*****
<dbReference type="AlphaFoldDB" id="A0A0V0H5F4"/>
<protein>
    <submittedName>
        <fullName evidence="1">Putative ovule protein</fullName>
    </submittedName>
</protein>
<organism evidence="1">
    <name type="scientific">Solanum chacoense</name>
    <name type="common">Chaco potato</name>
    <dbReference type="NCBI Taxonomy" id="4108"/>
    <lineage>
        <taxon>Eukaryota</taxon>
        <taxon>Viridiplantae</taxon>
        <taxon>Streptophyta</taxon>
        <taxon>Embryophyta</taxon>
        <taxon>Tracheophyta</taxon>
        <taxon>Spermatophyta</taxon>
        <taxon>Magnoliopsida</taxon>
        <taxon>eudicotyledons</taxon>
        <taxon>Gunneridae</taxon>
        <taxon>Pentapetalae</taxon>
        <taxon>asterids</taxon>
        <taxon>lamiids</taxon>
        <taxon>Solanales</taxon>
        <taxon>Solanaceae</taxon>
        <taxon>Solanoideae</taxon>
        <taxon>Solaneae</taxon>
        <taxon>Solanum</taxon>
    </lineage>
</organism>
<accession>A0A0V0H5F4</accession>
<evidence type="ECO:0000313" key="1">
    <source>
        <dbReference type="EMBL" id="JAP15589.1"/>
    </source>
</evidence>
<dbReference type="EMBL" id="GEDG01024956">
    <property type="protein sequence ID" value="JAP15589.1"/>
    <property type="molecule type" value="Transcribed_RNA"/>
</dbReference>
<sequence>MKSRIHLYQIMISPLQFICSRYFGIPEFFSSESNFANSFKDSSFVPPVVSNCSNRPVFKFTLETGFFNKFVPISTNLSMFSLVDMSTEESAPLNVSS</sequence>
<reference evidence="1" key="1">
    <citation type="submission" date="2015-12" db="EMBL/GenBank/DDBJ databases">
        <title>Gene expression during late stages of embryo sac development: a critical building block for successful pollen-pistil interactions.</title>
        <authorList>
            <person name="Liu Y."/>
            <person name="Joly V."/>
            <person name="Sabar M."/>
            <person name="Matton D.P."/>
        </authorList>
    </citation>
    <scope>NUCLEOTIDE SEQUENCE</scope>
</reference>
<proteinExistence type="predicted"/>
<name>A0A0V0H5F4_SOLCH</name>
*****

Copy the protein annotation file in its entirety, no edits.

<dbReference type="AlphaFoldDB" id="A0A0V0H5F4"/>
<protein>
    <submittedName>
        <fullName evidence="1">Putative ovule protein</fullName>
    </submittedName>
</protein>
<organism evidence="1">
    <name type="scientific">Solanum chacoense</name>
    <name type="common">Chaco potato</name>
    <dbReference type="NCBI Taxonomy" id="4108"/>
    <lineage>
        <taxon>Eukaryota</taxon>
        <taxon>Viridiplantae</taxon>
        <taxon>Streptophyta</taxon>
        <taxon>Embryophyta</taxon>
        <taxon>Tracheophyta</taxon>
        <taxon>Spermatophyta</taxon>
        <taxon>Magnoliopsida</taxon>
        <taxon>eudicotyledons</taxon>
        <taxon>Gunneridae</taxon>
        <taxon>Pentapetalae</taxon>
        <taxon>asterids</taxon>
        <taxon>lamiids</taxon>
        <taxon>Solanales</taxon>
        <taxon>Solanaceae</taxon>
        <taxon>Solanoideae</taxon>
        <taxon>Solaneae</taxon>
        <taxon>Solanum</taxon>
    </lineage>
</organism>
<accession>A0A0V0H5F4</accession>
<evidence type="ECO:0000313" key="1">
    <source>
        <dbReference type="EMBL" id="JAP15589.1"/>
    </source>
</evidence>
<dbReference type="EMBL" id="GEDG01024956">
    <property type="protein sequence ID" value="JAP15589.1"/>
    <property type="molecule type" value="Transcribed_RNA"/>
</dbReference>
<sequence>MKSRIHLYQIMISPLQFICSRYFGIPEFFSSESNFANSFKDSSFVPPVVSNCSNRPVFKFTLETGFFNKFVPISTNLSMFSLVDMSTEESAPLNVSS</sequence>
<reference evidence="1" key="1">
    <citation type="submission" date="2015-12" db="EMBL/GenBank/DDBJ databases">
        <title>Gene expression during late stages of embryo sac development: a critical building block for successful pollen-pistil interactions.</title>
        <authorList>
            <person name="Liu Y."/>
            <person name="Joly V."/>
            <person name="Sabar M."/>
            <person name="Matton D.P."/>
        </authorList>
    </citation>
    <scope>NUCLEOTIDE SEQUENCE</scope>
</reference>
<proteinExistence type="predicted"/>
<name>A0A0V0H5F4_SOLCH</name>